Aristotleby EthanN548
Early Life:
  • Aristotle was born in Stagira, Thrace, Greece in 384 BCE, over 2,300 years ago.
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  • His father was a doctor for the king of Macedonia.
  • He came from a long line of doctors including Hippocrates. Doctors today still take the Hippocratic Oath.
  • Aristotle may have learned his interest in nature, biology, and anatomy from watching his father treat patients and make medicines from
  • plants.
  • His parents died when he was young. Instead of becoming a physician like his father, he traveled to Athens when he was 17 years old.
  • In 367 BCE, Aristotle became a student at Plato’s Academy. Plato tutored him in logic and philosophy. Ancient Greeks, like Plato and Aristotle, thought of science as less of a precise step-by-step study of the world and more as a study of philosophy.
  • Aristotle later became a teacher at the Academy. He stayed at the school for twenty years until his professor, Plato, died.
  • Aristotle was a tutor in logic, mathematics, astronomy, biology, and navigation to Alexander the Great, who was the grandson to the king of Macedonia, for whom his father was a doctor. Aristotle played with Phillip, Alexander the Great’s dad, as a boy.
  • Aristotle founded and taught at a school in Athens called the Lyceum, which he called the Peripatetic School. (Peripatetic means “to walk about.”)
Affect in Science
  • Considered by some to be the grandfather of science
  • Aristotle picture WEN.jpgAristotle worked in physics, cosmology, natural history, zoology, anatomy, and physiology.
  • He is considered by some to be the first naturalist. A naturalist is a type of scientist that studies nature.
  • Aristotle was one of the first scientists to perform dissections. He cut open many fish and sea creatures to look at their organs and to try to understand how the parts worked.
  • Aristotle believed in hands-on interaction with nature was very unusual in his day. He began to create and test hypotheses, which is the foundation of science today.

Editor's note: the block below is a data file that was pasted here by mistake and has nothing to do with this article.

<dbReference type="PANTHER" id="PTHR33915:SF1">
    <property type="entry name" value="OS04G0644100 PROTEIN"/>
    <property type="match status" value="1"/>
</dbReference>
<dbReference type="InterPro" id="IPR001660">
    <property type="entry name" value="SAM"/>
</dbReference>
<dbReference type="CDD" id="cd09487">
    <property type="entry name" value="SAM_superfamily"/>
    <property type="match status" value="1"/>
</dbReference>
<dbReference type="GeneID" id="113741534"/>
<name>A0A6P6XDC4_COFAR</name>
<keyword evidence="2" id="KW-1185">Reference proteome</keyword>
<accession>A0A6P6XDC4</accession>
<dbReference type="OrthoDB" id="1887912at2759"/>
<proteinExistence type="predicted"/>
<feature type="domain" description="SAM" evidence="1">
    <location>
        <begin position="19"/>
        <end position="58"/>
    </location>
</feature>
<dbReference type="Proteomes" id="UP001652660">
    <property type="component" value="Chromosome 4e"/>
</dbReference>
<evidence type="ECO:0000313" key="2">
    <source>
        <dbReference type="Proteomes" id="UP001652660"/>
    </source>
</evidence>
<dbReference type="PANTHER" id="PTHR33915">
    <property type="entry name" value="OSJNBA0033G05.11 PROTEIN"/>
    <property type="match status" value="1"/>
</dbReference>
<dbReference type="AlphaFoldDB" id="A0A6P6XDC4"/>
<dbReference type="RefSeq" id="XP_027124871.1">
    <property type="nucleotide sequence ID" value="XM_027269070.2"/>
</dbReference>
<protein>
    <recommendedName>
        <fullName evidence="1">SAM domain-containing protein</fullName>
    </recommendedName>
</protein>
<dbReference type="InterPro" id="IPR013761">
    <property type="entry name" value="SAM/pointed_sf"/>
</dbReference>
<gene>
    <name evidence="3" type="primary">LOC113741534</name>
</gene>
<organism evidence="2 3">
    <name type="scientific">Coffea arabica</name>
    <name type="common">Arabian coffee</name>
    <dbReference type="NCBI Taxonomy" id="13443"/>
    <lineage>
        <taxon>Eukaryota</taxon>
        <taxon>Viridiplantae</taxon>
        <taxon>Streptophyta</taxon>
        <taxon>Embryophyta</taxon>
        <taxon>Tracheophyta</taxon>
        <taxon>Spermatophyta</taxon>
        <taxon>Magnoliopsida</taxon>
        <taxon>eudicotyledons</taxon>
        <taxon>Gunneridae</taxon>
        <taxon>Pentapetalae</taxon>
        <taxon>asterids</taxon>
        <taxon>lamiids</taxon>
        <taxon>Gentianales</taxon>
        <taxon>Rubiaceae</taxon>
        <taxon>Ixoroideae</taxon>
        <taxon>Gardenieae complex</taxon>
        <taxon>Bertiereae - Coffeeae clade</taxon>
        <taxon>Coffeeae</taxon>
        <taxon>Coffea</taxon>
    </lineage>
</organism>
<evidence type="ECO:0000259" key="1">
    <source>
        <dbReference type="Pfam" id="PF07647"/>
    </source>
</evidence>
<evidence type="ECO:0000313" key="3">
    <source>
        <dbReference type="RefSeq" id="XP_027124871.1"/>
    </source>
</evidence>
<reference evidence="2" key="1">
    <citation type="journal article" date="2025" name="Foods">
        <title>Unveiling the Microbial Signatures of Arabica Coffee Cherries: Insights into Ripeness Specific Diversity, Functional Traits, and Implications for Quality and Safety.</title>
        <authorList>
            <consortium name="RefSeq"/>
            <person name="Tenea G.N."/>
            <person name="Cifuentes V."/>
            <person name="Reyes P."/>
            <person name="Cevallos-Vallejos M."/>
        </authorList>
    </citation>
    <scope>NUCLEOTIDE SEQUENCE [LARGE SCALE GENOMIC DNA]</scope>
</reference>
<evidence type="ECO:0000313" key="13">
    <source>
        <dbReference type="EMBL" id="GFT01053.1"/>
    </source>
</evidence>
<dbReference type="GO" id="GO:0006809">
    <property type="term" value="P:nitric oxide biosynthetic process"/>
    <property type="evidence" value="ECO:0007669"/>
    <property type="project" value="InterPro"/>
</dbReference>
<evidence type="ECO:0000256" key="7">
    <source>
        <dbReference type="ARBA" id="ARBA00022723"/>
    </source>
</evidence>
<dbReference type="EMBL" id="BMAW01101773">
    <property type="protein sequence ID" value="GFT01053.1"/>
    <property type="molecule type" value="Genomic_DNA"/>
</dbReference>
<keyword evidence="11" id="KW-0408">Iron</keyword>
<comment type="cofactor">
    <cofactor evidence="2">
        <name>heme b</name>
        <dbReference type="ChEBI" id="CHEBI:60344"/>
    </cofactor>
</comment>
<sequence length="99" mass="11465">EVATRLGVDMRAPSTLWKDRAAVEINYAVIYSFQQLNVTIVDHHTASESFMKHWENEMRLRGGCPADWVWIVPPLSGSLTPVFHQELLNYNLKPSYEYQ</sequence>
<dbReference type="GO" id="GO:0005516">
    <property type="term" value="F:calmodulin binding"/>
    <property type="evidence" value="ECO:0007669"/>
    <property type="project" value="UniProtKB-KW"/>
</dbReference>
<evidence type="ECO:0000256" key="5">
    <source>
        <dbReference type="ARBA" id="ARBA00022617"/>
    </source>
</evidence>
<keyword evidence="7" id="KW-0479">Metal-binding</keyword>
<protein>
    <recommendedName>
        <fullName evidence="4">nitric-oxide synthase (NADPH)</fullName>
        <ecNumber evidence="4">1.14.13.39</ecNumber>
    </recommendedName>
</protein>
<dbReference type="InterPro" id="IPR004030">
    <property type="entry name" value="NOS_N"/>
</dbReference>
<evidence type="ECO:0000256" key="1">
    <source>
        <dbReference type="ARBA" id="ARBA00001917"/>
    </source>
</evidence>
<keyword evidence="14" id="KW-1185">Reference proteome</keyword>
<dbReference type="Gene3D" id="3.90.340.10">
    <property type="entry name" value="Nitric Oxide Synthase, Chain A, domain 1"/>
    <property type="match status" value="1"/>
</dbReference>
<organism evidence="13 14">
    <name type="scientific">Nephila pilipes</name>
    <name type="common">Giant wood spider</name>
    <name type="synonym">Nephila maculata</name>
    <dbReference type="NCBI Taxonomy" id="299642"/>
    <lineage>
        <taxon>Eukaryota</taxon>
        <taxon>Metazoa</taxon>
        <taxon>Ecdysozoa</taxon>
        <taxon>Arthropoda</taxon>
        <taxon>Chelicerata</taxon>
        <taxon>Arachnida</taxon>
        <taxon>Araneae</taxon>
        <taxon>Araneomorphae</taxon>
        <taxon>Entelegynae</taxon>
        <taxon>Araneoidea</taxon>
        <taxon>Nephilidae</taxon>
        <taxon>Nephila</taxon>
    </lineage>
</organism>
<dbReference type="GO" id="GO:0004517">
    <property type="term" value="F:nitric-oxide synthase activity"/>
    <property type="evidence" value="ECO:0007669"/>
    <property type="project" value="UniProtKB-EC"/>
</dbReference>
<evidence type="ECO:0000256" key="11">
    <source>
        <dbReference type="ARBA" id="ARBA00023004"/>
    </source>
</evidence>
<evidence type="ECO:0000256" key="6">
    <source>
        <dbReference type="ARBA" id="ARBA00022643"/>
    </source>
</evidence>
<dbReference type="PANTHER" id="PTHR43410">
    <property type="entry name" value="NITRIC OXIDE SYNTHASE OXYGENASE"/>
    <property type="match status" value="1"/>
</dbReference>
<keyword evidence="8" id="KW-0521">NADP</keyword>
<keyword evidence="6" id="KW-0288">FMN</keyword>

• He classified about 500 animals into eight categories.
  • He was especially descriptive in his studies of fish.
  • When Aristotle was trying to classify animals, he realized that animals could not be classified in the same way that numbers could. He solved this problem through a classification chart of similarities and differences in animals.
  • Aristotle created two basic groups for his classification system. One was animals with “red blood.” (Today we call these animals “vertebrates.”) The other was animals with “no blood.” (Now we classify these creatures as “invertebrates.”)
  • Aristotle, like Socrates, believed the universe was a bunch of spheres, which included the oon, the sun, Mercury, Venus, Mars, Jupiter, and Saturn, rotating around the stationary and spherical earth.
  • Because of his theory of the universe, he believed that the universe could not be infinite because an outermost sphere could not rotate around the earth in a finite amount of time.
  • Aristotle described the small tube that mammals have that connect the ear to the throat that is today called the Eustachian tube. No other scientist studied this tube again until 1550 CE.
  • Aristotle studied embryology of chicks in eggs and babies in mammals. His observations and understandings were not advanced again until around 1600 CE
  • He realized that there was one leader in a beehive, but he called it a “king” instead of a “queen.”
  • He was very different than many other scientists of his age because he liked to observe and touch things, not just think about them.
  • Although some of his inferences from his observations were later proven to be inaccurate, his thought process was advanced for his time and he made intuitive hypotheses based upon the information that was available.
Later Life:
  • In 323 BCE, Alexander the Great died, and Aristotle lost a very powerful ally.
  • The Athenians attempted to kill him like they did to Socrates.
  • He ran away to a place called Chalcis on the Aegean island of Euboea.
  • He stayed there until he died a year later in 322 b, of chronic indigestion.

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Mariam Thalos, "Philosophy of science," in AccessScience, ©McGraw-Hill Education, 2012,

Parker, Steve Aristotle and Scientific thought London: Belitha Press Limited, 1994 Print

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